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Friday, May 26, 2000

  • Two events in the psych department
  • Top honour for UW chemist
  • Other events and notes today

Two events in the psych department

"Development 2000", a conference on developmental psychology, is under way at UW, running through Saturday and attracting an estimated 225 psychologists from universities and other organizations across Canada.

Says Hildy Ross of UW's psych department, one of the organizers: "It combines a biennial conference sponsored for the last 20 years by the department of psychology at this university, with the annual meeting of the Developmental Section of the Canadian Psychological Association. Its focus is on the future of the field in Canada."

Graduate students have especially been invited, and graduate student participation is supported by a grant from the Social Sciences and Humanities Research Council, she said. The grant subsidizes the travel costs of graduate students who will be presenting their work at the conference.

About the event: "The conference program is diverse in its content, with a mixture of symposia, paper sessions, posters and poster workshops, and a conversation hour focused on Canadian participation in international research collaborations. In total, more than 140 individual papers will be presented by researchers over the three days of the meeting."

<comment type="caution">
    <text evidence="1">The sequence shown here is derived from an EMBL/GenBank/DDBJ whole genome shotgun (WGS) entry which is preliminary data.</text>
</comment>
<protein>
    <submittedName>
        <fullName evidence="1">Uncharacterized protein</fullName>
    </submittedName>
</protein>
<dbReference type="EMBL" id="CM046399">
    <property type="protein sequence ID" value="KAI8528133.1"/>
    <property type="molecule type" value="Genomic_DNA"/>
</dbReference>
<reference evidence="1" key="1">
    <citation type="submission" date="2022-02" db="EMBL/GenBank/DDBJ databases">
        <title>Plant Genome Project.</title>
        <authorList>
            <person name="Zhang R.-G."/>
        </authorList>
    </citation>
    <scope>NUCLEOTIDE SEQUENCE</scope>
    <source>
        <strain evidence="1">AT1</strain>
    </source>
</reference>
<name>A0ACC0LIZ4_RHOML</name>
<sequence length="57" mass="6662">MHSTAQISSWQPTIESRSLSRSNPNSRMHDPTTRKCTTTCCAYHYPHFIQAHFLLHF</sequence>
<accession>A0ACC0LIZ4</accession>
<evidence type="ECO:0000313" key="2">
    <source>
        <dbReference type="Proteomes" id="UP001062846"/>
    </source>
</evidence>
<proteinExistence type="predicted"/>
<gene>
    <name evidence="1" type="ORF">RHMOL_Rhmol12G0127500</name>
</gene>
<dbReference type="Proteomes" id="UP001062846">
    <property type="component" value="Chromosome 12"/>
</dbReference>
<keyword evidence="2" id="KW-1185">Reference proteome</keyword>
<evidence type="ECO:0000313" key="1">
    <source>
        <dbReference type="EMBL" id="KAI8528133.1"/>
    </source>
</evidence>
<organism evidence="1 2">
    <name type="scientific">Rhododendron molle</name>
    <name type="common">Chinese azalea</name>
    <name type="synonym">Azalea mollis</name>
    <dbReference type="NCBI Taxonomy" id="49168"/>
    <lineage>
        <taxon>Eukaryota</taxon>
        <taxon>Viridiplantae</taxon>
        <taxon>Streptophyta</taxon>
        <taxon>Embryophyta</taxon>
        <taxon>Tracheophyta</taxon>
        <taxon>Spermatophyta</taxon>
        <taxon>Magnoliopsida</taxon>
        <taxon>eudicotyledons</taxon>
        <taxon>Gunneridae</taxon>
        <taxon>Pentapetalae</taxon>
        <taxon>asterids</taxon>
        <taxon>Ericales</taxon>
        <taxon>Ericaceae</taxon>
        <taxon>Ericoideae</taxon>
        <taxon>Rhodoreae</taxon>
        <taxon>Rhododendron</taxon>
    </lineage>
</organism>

Conference highlights are provided by two keynote speakers. William Bukowski of Concordia University spoke last night about his recent work on adolescent peer relations, under the title "Same and other: Continuities and contrasts in early adolescents' experiences with peers". Today, Renée Baillargeon of the University of Illinois at Urbana-Champaign will deliver an invited address entitled, "How do infants learn about the physical world?" She'll speak at 4:30 in Siegfried Hall, St. Jerome's University.

"Together," says Ross, "their work spans the developmental period from early infancy to adolescence, the dual aspects of social and cognitive development, and represents the best of recent work by Canadian developmental psychologists."

Overlapping that conference is a symposium jointly sponsored by the psych department's social division and their counterparts in the psych department at the University of Western Ontario.

Their Ninth Ontario Symposium on "Motivated Social Perception" will run Saturday and Sunday in PAS (Psychology) room 2083, with papers whose titles touch on "self-esteem", "identity confusion", "self-motives" and "motivated social perception on the Internet".

Says Katherine MacLean of the psych department: "Recently a number of researchers have developed interesting and influential accounts of how motivation affects social perception. At this conference we are bringing a number of these researchers together to discuss these advances.